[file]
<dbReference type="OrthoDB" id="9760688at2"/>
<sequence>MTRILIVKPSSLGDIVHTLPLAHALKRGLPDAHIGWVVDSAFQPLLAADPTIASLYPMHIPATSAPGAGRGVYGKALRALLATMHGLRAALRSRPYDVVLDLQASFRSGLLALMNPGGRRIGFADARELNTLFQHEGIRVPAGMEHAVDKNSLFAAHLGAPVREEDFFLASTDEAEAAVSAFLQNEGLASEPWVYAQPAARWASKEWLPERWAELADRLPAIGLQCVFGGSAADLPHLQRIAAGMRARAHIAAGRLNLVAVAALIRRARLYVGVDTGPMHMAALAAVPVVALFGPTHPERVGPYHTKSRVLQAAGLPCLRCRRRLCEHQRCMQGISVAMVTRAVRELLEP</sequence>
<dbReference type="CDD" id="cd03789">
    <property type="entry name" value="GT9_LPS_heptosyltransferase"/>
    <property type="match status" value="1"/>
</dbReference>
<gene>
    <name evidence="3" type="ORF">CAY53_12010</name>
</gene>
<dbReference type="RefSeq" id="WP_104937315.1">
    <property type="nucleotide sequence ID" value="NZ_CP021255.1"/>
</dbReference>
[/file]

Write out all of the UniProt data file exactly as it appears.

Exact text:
<dbReference type="OrthoDB" id="9760688at2"/>
<sequence>MTRILIVKPSSLGDIVHTLPLAHALKRGLPDAHIGWVVDSAFQPLLAADPTIASLYPMHIPATSAPGAGRGVYGKALRALLATMHGLRAALRSRPYDVVLDLQASFRSGLLALMNPGGRRIGFADARELNTLFQHEGIRVPAGMEHAVDKNSLFAAHLGAPVREEDFFLASTDEAEAAVSAFLQNEGLASEPWVYAQPAARWASKEWLPERWAELADRLPAIGLQCVFGGSAADLPHLQRIAAGMRARAHIAAGRLNLVAVAALIRRARLYVGVDTGPMHMAALAAVPVVALFGPTHPERVGPYHTKSRVLQAAGLPCLRCRRRLCEHQRCMQGISVAMVTRAVRELLEP</sequence>
<dbReference type="CDD" id="cd03789">
    <property type="entry name" value="GT9_LPS_heptosyltransferase"/>
    <property type="match status" value="1"/>
</dbReference>
<gene>
    <name evidence="3" type="ORF">CAY53_12010</name>
</gene>
<dbReference type="RefSeq" id="WP_104937315.1">
    <property type="nucleotide sequence ID" value="NZ_CP021255.1"/>
</dbReference>